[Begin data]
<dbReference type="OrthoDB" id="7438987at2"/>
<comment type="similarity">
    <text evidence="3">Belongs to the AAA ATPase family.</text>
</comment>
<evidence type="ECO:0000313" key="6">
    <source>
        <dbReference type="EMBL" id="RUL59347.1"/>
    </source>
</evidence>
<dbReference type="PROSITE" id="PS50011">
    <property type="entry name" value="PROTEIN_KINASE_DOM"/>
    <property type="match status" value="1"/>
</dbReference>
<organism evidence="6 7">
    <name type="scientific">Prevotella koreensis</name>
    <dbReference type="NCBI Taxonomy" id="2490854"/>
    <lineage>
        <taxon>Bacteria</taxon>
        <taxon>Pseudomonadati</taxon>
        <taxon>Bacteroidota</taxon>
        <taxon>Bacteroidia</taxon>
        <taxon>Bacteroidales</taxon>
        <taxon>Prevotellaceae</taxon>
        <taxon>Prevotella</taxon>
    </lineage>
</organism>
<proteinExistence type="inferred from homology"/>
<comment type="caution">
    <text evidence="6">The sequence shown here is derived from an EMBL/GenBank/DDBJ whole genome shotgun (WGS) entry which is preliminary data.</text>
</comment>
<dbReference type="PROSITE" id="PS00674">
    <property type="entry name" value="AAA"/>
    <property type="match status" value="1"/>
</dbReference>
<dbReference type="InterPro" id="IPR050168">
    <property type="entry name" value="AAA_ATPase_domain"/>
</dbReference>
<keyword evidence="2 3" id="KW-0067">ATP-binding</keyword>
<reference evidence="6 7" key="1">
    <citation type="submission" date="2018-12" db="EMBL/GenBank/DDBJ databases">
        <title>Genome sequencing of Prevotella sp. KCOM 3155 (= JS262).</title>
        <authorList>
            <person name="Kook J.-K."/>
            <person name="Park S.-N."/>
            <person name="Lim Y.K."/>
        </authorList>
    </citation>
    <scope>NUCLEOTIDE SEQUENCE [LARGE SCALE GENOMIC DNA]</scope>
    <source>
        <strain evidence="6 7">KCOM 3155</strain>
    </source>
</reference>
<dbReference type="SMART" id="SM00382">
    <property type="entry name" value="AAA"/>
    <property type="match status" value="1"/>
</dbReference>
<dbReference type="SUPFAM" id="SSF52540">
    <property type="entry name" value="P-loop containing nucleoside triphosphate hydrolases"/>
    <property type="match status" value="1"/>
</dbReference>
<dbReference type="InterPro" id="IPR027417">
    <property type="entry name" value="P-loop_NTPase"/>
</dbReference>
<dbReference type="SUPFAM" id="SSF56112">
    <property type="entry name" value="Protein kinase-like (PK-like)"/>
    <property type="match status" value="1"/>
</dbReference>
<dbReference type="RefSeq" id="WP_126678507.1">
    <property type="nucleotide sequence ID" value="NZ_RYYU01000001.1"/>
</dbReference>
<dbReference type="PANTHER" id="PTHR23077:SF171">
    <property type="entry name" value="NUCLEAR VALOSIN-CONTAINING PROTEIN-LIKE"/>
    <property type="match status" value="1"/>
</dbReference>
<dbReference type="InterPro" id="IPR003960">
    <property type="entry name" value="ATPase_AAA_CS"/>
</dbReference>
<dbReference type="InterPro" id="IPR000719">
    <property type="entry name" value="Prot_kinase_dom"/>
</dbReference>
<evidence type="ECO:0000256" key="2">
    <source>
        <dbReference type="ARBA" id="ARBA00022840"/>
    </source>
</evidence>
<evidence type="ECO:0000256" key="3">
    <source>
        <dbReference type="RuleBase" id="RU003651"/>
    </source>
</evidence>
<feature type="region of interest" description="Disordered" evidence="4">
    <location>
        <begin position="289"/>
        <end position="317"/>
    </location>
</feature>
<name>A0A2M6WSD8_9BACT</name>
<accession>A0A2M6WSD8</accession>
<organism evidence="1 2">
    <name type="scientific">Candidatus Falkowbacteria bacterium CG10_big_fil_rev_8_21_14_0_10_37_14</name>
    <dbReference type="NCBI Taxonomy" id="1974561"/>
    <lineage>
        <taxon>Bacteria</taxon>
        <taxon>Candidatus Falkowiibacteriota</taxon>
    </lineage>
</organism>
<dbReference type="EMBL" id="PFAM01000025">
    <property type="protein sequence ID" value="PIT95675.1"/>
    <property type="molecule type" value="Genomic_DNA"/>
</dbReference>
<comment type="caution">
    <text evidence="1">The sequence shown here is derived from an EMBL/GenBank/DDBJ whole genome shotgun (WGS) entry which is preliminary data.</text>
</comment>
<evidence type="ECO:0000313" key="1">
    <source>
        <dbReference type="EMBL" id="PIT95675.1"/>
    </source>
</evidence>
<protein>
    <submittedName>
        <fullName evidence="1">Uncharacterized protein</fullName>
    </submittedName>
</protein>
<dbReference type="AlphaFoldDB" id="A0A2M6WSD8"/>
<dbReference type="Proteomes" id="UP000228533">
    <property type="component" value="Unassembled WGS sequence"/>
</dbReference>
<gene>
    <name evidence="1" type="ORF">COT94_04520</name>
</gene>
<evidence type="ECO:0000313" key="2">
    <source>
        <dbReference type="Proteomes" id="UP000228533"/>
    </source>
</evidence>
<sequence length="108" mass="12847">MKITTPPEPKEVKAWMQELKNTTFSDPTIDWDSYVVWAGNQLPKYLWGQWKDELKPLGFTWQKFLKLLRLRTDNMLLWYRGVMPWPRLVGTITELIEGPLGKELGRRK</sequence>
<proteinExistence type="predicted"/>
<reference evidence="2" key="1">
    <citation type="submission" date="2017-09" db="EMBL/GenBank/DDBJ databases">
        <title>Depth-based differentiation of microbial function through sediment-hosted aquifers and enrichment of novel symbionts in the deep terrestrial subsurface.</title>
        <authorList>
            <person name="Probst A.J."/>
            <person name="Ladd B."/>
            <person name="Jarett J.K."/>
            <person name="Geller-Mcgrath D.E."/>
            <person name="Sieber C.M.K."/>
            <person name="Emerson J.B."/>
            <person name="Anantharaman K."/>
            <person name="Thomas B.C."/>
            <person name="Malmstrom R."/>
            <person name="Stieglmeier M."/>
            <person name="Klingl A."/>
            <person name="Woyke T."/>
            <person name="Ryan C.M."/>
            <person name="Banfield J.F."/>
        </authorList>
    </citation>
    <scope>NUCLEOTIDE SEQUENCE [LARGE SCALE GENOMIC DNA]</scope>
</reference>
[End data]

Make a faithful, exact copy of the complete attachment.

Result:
<dbReference type="OrthoDB" id="7438987at2"/>
<comment type="similarity">
    <text evidence="3">Belongs to the AAA ATPase family.</text>
</comment>
<evidence type="ECO:0000313" key="6">
    <source>
        <dbReference type="EMBL" id="RUL59347.1"/>
    </source>
</evidence>
<dbReference type="PROSITE" id="PS50011">
    <property type="entry name" value="PROTEIN_KINASE_DOM"/>
    <property type="match status" value="1"/>
</dbReference>
<organism evidence="6 7">
    <name type="scientific">Prevotella koreensis</name>
    <dbReference type="NCBI Taxonomy" id="2490854"/>
    <lineage>
        <taxon>Bacteria</taxon>
        <taxon>Pseudomonadati</taxon>
        <taxon>Bacteroidota</taxon>
        <taxon>Bacteroidia</taxon>
        <taxon>Bacteroidales</taxon>
        <taxon>Prevotellaceae</taxon>
        <taxon>Prevotella</taxon>
    </lineage>
</organism>
<proteinExistence type="inferred from homology"/>
<comment type="caution">
    <text evidence="6">The sequence shown here is derived from an EMBL/GenBank/DDBJ whole genome shotgun (WGS) entry which is preliminary data.</text>
</comment>
<dbReference type="PROSITE" id="PS00674">
    <property type="entry name" value="AAA"/>
    <property type="match status" value="1"/>
</dbReference>
<dbReference type="InterPro" id="IPR050168">
    <property type="entry name" value="AAA_ATPase_domain"/>
</dbReference>
<keyword evidence="2 3" id="KW-0067">ATP-binding</keyword>
<reference evidence="6 7" key="1">
    <citation type="submission" date="2018-12" db="EMBL/GenBank/DDBJ databases">
        <title>Genome sequencing of Prevotella sp. KCOM 3155 (= JS262).</title>
        <authorList>
            <person name="Kook J.-K."/>
            <person name="Park S.-N."/>
            <person name="Lim Y.K."/>
        </authorList>
    </citation>
    <scope>NUCLEOTIDE SEQUENCE [LARGE SCALE GENOMIC DNA]</scope>
    <source>
        <strain evidence="6 7">KCOM 3155</strain>
    </source>
</reference>
<dbReference type="SMART" id="SM00382">
    <property type="entry name" value="AAA"/>
    <property type="match status" value="1"/>
</dbReference>
<dbReference type="SUPFAM" id="SSF52540">
    <property type="entry name" value="P-loop containing nucleoside triphosphate hydrolases"/>
    <property type="match status" value="1"/>
</dbReference>
<dbReference type="InterPro" id="IPR027417">
    <property type="entry name" value="P-loop_NTPase"/>
</dbReference>
<dbReference type="SUPFAM" id="SSF56112">
    <property type="entry name" value="Protein kinase-like (PK-like)"/>
    <property type="match status" value="1"/>
</dbReference>
<dbReference type="RefSeq" id="WP_126678507.1">
    <property type="nucleotide sequence ID" value="NZ_RYYU01000001.1"/>
</dbReference>
<dbReference type="PANTHER" id="PTHR23077:SF171">
    <property type="entry name" value="NUCLEAR VALOSIN-CONTAINING PROTEIN-LIKE"/>
    <property type="match status" value="1"/>
</dbReference>
<dbReference type="InterPro" id="IPR003960">
    <property type="entry name" value="ATPase_AAA_CS"/>
</dbReference>
<dbReference type="InterPro" id="IPR000719">
    <property type="entry name" value="Prot_kinase_dom"/>
</dbReference>
<evidence type="ECO:0000256" key="2">
    <source>
        <dbReference type="ARBA" id="ARBA00022840"/>
    </source>
</evidence>
<evidence type="ECO:0000256" key="3">
    <source>
        <dbReference type="RuleBase" id="RU003651"/>
    </source>
</evidence>
<feature type="region of interest" description="Disordered" evidence="4">
    <location>
        <begin position="289"/>
        <end position="317"/>
    </location>
</feature>
<name>A0A2M6WSD8_9BACT</name>
<accession>A0A2M6WSD8</accession>
<organism evidence="1 2">
    <name type="scientific">Candidatus Falkowbacteria bacterium CG10_big_fil_rev_8_21_14_0_10_37_14</name>
    <dbReference type="NCBI Taxonomy" id="1974561"/>
    <lineage>
        <taxon>Bacteria</taxon>
        <taxon>Candidatus Falkowiibacteriota</taxon>
    </lineage>
</organism>
<dbReference type="EMBL" id="PFAM01000025">
    <property type="protein sequence ID" value="PIT95675.1"/>
    <property type="molecule type" value="Genomic_DNA"/>
</dbReference>
<comment type="caution">
    <text evidence="1">The sequence shown here is derived from an EMBL/GenBank/DDBJ whole genome shotgun (WGS) entry which is preliminary data.</text>
</comment>
<evidence type="ECO:0000313" key="1">
    <source>
        <dbReference type="EMBL" id="PIT95675.1"/>
    </source>
</evidence>
<protein>
    <submittedName>
        <fullName evidence="1">Uncharacterized protein</fullName>
    </submittedName>
</protein>
<dbReference type="AlphaFoldDB" id="A0A2M6WSD8"/>
<dbReference type="Proteomes" id="UP000228533">
    <property type="component" value="Unassembled WGS sequence"/>
</dbReference>
<gene>
    <name evidence="1" type="ORF">COT94_04520</name>
</gene>
<evidence type="ECO:0000313" key="2">
    <source>
        <dbReference type="Proteomes" id="UP000228533"/>
    </source>
</evidence>
<sequence length="108" mass="12847">MKITTPPEPKEVKAWMQELKNTTFSDPTIDWDSYVVWAGNQLPKYLWGQWKDELKPLGFTWQKFLKLLRLRTDNMLLWYRGVMPWPRLVGTITELIEGPLGKELGRRK</sequence>
<proteinExistence type="predicted"/>
<reference evidence="2" key="1">
    <citation type="submission" date="2017-09" db="EMBL/GenBank/DDBJ databases">
        <title>Depth-based differentiation of microbial function through sediment-hosted aquifers and enrichment of novel symbionts in the deep terrestrial subsurface.</title>
        <authorList>
            <person name="Probst A.J."/>
            <person name="Ladd B."/>
            <person name="Jarett J.K."/>
            <person name="Geller-Mcgrath D.E."/>
            <person name="Sieber C.M.K."/>
            <person name="Emerson J.B."/>
            <person name="Anantharaman K."/>
            <person name="Thomas B.C."/>
            <person name="Malmstrom R."/>
            <person name="Stieglmeier M."/>
            <person name="Klingl A."/>
            <person name="Woyke T."/>
            <person name="Ryan C.M."/>
            <person name="Banfield J.F."/>
        </authorList>
    </citation>
    <scope>NUCLEOTIDE SEQUENCE [LARGE SCALE GENOMIC DNA]</scope>
</reference>